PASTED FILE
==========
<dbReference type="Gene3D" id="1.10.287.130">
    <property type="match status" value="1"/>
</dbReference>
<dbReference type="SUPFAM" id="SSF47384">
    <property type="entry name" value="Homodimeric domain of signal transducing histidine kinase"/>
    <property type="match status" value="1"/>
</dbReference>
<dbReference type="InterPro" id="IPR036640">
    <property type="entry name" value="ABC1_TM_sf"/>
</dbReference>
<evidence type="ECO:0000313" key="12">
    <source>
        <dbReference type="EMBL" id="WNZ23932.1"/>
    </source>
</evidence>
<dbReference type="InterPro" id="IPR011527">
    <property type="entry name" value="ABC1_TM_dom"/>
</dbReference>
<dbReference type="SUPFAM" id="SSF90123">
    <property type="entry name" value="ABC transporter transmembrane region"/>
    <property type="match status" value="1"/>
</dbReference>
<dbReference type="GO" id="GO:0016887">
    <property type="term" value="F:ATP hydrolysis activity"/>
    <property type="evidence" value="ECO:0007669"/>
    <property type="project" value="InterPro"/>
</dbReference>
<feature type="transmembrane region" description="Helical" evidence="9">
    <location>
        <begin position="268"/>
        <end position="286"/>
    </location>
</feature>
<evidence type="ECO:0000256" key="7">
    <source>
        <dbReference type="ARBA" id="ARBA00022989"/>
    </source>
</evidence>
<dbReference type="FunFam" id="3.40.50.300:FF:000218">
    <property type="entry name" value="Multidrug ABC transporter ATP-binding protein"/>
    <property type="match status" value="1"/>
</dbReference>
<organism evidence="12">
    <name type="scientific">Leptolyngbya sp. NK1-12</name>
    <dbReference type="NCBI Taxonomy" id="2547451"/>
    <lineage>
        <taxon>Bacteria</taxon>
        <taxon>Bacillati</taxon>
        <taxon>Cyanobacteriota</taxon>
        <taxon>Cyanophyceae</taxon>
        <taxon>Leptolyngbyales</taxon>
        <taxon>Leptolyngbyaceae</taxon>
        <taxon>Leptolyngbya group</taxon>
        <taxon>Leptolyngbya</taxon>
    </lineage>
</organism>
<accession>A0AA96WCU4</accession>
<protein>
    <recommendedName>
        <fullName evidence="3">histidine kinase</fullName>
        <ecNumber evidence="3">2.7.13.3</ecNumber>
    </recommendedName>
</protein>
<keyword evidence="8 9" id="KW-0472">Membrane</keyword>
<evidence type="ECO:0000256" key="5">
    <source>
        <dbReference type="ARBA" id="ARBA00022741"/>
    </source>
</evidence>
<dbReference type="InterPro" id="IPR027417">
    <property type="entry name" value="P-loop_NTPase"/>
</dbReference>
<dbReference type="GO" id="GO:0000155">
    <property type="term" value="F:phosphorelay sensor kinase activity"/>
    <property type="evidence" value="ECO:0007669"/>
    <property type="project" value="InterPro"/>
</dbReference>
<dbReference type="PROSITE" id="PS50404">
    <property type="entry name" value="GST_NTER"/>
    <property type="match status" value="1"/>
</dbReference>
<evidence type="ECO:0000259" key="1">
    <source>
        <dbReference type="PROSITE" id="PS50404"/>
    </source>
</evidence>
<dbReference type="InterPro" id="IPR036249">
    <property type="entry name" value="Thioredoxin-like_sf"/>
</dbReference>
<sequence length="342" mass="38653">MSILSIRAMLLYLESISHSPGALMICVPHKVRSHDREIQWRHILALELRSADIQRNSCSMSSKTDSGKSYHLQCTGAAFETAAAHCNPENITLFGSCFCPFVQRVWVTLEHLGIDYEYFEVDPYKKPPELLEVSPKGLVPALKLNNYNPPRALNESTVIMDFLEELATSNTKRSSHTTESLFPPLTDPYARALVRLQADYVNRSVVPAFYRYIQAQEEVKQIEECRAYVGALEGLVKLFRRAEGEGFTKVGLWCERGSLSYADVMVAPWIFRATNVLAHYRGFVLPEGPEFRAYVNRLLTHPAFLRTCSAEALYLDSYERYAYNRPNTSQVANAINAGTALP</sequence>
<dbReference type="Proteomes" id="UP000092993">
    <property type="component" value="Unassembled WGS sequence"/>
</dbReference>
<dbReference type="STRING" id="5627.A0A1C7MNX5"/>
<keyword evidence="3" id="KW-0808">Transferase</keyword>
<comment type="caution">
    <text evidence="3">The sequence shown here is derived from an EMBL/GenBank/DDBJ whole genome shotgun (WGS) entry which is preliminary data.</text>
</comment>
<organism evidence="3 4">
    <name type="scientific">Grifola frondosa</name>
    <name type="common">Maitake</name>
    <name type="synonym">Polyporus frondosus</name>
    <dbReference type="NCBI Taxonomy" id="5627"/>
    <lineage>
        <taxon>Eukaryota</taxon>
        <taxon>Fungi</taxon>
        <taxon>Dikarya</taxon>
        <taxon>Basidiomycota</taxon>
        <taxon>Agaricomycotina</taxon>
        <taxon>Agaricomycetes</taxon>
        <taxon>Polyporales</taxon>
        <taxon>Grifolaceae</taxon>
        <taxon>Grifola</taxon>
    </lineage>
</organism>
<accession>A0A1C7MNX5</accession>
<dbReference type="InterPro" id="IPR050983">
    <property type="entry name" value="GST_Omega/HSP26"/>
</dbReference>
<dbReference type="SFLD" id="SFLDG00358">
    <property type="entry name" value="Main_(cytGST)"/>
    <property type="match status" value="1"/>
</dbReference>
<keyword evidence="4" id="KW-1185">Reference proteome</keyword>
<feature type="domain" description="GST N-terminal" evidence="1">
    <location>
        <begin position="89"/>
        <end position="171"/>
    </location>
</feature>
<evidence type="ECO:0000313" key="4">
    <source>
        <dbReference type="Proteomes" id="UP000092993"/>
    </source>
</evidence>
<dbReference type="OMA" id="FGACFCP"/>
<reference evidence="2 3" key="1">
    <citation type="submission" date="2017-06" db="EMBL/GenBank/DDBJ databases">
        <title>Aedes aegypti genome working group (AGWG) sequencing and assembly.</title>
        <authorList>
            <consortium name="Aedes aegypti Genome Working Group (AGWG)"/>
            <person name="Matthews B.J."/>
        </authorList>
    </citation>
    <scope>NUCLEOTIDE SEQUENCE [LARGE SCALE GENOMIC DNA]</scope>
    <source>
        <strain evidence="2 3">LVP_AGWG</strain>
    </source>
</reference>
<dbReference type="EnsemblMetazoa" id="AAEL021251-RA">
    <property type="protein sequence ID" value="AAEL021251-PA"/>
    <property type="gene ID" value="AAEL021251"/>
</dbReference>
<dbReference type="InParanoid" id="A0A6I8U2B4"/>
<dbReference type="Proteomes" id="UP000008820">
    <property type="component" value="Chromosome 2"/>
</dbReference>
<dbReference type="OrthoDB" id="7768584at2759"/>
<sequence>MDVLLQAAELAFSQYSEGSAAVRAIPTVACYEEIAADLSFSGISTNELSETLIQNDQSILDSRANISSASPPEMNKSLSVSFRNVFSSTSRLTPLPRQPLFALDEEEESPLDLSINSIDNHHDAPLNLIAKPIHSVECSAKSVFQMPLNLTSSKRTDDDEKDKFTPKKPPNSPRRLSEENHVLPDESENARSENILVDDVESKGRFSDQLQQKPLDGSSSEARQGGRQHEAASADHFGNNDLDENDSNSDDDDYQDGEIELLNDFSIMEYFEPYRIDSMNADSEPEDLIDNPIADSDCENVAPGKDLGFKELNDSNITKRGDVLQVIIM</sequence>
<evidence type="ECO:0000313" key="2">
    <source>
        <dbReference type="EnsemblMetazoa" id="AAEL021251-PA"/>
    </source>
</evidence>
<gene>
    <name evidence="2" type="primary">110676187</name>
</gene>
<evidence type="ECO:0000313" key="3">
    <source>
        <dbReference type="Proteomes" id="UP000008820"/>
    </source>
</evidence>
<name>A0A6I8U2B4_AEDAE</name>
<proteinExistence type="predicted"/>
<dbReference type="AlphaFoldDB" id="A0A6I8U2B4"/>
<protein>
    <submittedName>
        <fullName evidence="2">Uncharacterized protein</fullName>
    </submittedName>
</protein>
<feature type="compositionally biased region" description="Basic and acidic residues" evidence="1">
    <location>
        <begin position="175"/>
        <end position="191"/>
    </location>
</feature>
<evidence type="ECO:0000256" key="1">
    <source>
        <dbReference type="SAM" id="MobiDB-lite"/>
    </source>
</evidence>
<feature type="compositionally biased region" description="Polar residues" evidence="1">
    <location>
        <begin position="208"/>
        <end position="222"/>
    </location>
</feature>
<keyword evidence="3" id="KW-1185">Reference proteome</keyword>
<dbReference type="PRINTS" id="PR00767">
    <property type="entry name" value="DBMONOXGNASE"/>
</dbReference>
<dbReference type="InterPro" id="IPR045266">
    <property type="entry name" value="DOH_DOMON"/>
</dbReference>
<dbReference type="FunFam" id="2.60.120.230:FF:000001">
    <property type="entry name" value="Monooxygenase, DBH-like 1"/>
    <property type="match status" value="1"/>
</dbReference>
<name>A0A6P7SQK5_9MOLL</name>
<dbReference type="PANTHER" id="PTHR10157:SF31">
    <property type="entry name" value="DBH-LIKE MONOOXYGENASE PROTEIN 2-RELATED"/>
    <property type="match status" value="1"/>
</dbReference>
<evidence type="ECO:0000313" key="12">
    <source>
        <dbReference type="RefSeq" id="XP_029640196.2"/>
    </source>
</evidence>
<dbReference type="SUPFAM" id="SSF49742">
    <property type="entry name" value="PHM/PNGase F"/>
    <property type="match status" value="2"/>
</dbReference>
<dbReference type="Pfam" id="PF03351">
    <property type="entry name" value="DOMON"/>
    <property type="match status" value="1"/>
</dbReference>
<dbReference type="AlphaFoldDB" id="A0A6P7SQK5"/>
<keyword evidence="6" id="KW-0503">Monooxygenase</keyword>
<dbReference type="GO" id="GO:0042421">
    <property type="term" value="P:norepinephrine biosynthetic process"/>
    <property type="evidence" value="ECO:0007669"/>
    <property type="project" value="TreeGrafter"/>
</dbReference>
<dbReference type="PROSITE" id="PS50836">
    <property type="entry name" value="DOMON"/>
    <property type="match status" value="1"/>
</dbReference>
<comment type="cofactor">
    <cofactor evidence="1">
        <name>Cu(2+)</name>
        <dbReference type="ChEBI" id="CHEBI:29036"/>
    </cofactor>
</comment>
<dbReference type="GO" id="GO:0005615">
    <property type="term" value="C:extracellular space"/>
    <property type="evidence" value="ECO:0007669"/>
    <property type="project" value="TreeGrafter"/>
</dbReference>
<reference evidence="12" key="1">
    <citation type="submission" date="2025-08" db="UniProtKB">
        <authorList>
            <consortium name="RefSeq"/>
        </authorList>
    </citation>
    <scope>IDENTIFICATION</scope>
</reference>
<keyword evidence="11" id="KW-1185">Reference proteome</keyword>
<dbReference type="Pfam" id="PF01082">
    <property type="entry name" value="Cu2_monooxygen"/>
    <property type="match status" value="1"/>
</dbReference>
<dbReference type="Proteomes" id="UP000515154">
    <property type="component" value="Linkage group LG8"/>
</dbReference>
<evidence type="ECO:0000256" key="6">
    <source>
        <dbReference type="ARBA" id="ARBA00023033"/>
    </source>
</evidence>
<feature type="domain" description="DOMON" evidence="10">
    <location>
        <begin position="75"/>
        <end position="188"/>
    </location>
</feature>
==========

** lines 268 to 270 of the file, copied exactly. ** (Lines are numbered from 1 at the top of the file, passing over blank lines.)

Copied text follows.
    </source>
</evidence>
<feature type="domain" description="DOMON" evidence="10">